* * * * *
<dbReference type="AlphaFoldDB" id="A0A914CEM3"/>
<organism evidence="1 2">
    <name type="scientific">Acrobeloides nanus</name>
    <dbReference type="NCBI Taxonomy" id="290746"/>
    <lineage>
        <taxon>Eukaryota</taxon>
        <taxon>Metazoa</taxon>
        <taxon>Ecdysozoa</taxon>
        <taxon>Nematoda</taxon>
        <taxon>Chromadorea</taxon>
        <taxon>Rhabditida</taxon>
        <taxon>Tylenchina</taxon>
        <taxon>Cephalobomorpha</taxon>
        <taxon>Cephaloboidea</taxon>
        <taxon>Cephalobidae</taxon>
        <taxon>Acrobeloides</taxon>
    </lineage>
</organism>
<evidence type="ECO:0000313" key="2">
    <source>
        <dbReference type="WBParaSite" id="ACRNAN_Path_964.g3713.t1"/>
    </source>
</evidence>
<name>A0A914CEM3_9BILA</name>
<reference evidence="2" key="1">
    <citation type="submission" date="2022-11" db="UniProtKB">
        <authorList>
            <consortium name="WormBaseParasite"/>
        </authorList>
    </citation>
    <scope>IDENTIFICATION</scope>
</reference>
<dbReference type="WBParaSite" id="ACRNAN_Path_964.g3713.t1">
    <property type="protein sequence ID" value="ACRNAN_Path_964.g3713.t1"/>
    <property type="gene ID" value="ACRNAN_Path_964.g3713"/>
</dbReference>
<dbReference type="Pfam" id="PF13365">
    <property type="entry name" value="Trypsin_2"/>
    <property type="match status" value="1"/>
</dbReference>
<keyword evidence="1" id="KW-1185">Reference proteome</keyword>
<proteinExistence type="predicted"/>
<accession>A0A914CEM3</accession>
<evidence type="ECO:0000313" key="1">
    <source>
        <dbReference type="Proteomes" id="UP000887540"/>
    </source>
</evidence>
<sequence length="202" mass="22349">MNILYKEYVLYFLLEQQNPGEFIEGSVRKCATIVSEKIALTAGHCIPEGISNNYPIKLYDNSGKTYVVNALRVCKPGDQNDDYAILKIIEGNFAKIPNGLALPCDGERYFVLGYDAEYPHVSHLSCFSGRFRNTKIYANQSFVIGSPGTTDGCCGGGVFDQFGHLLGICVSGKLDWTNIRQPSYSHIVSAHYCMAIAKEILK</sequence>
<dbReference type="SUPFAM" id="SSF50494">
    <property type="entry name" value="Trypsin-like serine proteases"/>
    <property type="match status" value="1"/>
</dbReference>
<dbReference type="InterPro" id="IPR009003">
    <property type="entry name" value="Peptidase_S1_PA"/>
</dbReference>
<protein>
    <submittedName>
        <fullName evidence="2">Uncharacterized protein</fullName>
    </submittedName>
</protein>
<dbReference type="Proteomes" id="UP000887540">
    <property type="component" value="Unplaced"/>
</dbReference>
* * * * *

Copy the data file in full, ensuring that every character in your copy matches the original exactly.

<dbReference type="AlphaFoldDB" id="A0A914CEM3"/>
<organism evidence="1 2">
    <name type="scientific">Acrobeloides nanus</name>
    <dbReference type="NCBI Taxonomy" id="290746"/>
    <lineage>
        <taxon>Eukaryota</taxon>
        <taxon>Metazoa</taxon>
        <taxon>Ecdysozoa</taxon>
        <taxon>Nematoda</taxon>
        <taxon>Chromadorea</taxon>
        <taxon>Rhabditida</taxon>
        <taxon>Tylenchina</taxon>
        <taxon>Cephalobomorpha</taxon>
        <taxon>Cephaloboidea</taxon>
        <taxon>Cephalobidae</taxon>
        <taxon>Acrobeloides</taxon>
    </lineage>
</organism>
<evidence type="ECO:0000313" key="2">
    <source>
        <dbReference type="WBParaSite" id="ACRNAN_Path_964.g3713.t1"/>
    </source>
</evidence>
<name>A0A914CEM3_9BILA</name>
<reference evidence="2" key="1">
    <citation type="submission" date="2022-11" db="UniProtKB">
        <authorList>
            <consortium name="WormBaseParasite"/>
        </authorList>
    </citation>
    <scope>IDENTIFICATION</scope>
</reference>
<dbReference type="WBParaSite" id="ACRNAN_Path_964.g3713.t1">
    <property type="protein sequence ID" value="ACRNAN_Path_964.g3713.t1"/>
    <property type="gene ID" value="ACRNAN_Path_964.g3713"/>
</dbReference>
<dbReference type="Pfam" id="PF13365">
    <property type="entry name" value="Trypsin_2"/>
    <property type="match status" value="1"/>
</dbReference>
<keyword evidence="1" id="KW-1185">Reference proteome</keyword>
<proteinExistence type="predicted"/>
<accession>A0A914CEM3</accession>
<evidence type="ECO:0000313" key="1">
    <source>
        <dbReference type="Proteomes" id="UP000887540"/>
    </source>
</evidence>
<sequence length="202" mass="22349">MNILYKEYVLYFLLEQQNPGEFIEGSVRKCATIVSEKIALTAGHCIPEGISNNYPIKLYDNSGKTYVVNALRVCKPGDQNDDYAILKIIEGNFAKIPNGLALPCDGERYFVLGYDAEYPHVSHLSCFSGRFRNTKIYANQSFVIGSPGTTDGCCGGGVFDQFGHLLGICVSGKLDWTNIRQPSYSHIVSAHYCMAIAKEILK</sequence>
<dbReference type="SUPFAM" id="SSF50494">
    <property type="entry name" value="Trypsin-like serine proteases"/>
    <property type="match status" value="1"/>
</dbReference>
<dbReference type="InterPro" id="IPR009003">
    <property type="entry name" value="Peptidase_S1_PA"/>
</dbReference>
<protein>
    <submittedName>
        <fullName evidence="2">Uncharacterized protein</fullName>
    </submittedName>
</protein>
<dbReference type="Proteomes" id="UP000887540">
    <property type="component" value="Unplaced"/>
</dbReference>